App Engine standard in Go: en route to 1.11
TL;DR migrating to the new runtime is a good idea, give it a try!
I’ve been running a website on the App Engine standard go runtime for years (since ~2013), and I’ve always been thankful for how well it is managed by the cloud provider:
- What I deploy simply keeps running.
- I never care about OS security patches or database upgrades.
- Scaling up and down is automatic.
- The traffic (~6000 sessions/month) mainly fits within the generous free tier. I pay nothing for the server instances, for the Datastore and Memcache, and that’s basically all I need.
Serverless, before “serverless” was even a word!
The new Go 1.11 runtime for App Engine was announced in October 2018. Let’s have a look!
Why would I want to migrate to the new runtime Go 1.11 (beta)?
Novelties in the language and in the core library
Novelties in the App Engine runtime
- Old restrictions have been removed: any package can now be imported and vendored ; the filesystem is accessible (in
/tmp) ; and regular HTTP clients can be used.
- Apps are no more tied to App Engine. You can write a go web server in an idiomatic way and host it anywhere.
- Go modules are supported.
The changes needed in the source code of the app to use the runtime “go111” are described in the official documentation Migrating your App Engine app from Go 1.9 to Go 1.11 .
Note that billing must be enabled in the GCP project in order to use the beta runtime. To avoid disturbing your existing prod, you may experiment and deploy to an alternative app version, or to an alternative GCP project.
Cloud vendors don’t have an easy job maintaining all the stack of hardware and software required to host customer apps. Things rot! Ecosystems evolve, diverge and converge. Security hazards are patched and yesterday’s best practices get deprecated.
The App Engine-specific APIs, i.e. all imports starting with
google.golang/org/appengine , are approaching end-of-life. Instead, it is recommended to use Google Cloud client libraries, starting with
cloud.google.com/go, wherever possible.
The bad news is that not all App Engine APIs have a straightforward replacement available, yet.
The good news is that all App Engine APIs still work in runtime go111.
Future GAE runtimes (Go 1.12, etc.) won’t support the legacy APIs. However, go111 will still be supported in 2019 and 2020, so next time you redeploy, consider switching to go111. The transition to more modern and decoupled libraries can be done later, gradually.
If you’re still using
goapp (from the “original” App Engine SDK for Go) to deploy to prod (to the cloud), forget about it.
Now I deploy with
$ gcloud app deploy
This last command assumes that my
gcloud is already configured with my project
programming-idioms, and that I want to deploy a “current version”, i.e. a new app version that will serve 100% of the incoming requests.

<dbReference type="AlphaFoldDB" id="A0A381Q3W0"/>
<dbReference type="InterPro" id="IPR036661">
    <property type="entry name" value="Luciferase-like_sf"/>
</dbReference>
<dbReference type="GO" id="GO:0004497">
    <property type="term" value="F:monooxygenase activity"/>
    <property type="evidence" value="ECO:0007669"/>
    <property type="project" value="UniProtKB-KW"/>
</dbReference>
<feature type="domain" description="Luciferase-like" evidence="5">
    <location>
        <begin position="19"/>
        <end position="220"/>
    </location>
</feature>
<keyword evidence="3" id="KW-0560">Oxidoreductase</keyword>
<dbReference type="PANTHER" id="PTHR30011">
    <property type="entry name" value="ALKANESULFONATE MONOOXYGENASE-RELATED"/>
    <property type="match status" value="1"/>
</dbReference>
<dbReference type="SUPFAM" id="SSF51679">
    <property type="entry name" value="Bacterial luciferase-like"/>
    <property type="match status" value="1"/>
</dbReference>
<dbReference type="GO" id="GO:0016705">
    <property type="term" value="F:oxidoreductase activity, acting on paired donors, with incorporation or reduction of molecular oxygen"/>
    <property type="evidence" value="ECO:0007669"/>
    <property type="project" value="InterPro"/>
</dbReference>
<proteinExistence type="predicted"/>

The project can be set as a property of the active configuration in gcloud:
$ gcloud config set project programming-idioms
Or I can specify it in the deploy command:
$ gcloud --project programming-idioms app deploy
Note that the values for
application(GCP project) and
versionare no longer in file
If you’re still using
goapp to start a local server, forget about it.
A modern GAE app written in go is basically a regular web server, that can be compiled and started locally like any go program. That’s great in theory, and I recommend it for writing a new app from scratch.
However if you’re transitioning gradually (like me) and still have adherence to a few appengine old habits: static JS/CSS files, datastore, memcache… then I suggest this command instead:
$ dev_appserver.py .
The original source layout of my app looks like this
Folder pigae contains all the Go source files of the web backend
- All sources are in
- There is no main func.
- There is no main package.
Folder static contains all the JS, CSS, PNG files
- They are marked as
app.yaml, in order to leverage CDN-like performance and free egress.
- They enjoy a long-time browser cache policy, thanks to a little trick consisting in changing the resource path (e.g. …/20171211_default/… ) whenever a change to at least 1 static resource is deployed.
Folder template contains all the HTML files parsed with package html/template: all pages are rendered server-side.
index.yaml contains the Datastore indexes definitions.
Following the migration doc
The basic elements are straightforward to change:
If you have handlers with
static_dir in your yaml, beware of this inconspicuous bizarre rule in the app.yaml reference:
I don’t really want to know what’s going on here, so I just comply:
Folders and packages
It is now mandatory that my server starts from
package main. However:
pigaecan’t cohabit in the same folder
- If I just replace
package mainin all source files, then the app current folder will be “pigae”, which does not contain “template”, needed at runtime.
- I can either lift down the folder “template”:
- Or lift up the go source files:
Explicit server startup
Because of the dependencies that I still have (at this point) to the App Engine-specific APIs, I can’t really call
http.ListenAndServe and have everything work out-of-the-box. Instead, I import
google.golang.org/appengine and explicitly call
Voilà, I can now push the adapted version to GAE and it works!
I’m very happy that Google engineers decided to keep the legacy APIs working for this new runtime go111. It’s a lot of thankless work and probably includes a few hacks to have new environments cohabit and communicate with old systems.
Also, it feels necessary for apps like mine which heavily rely on Datastore, Memcache, Delayed tasks, Text search.
In follow-up posts, we’ll explore
Moving away from Go AppEngine-specific APIs
- and more
Benefits of the second-generation runtime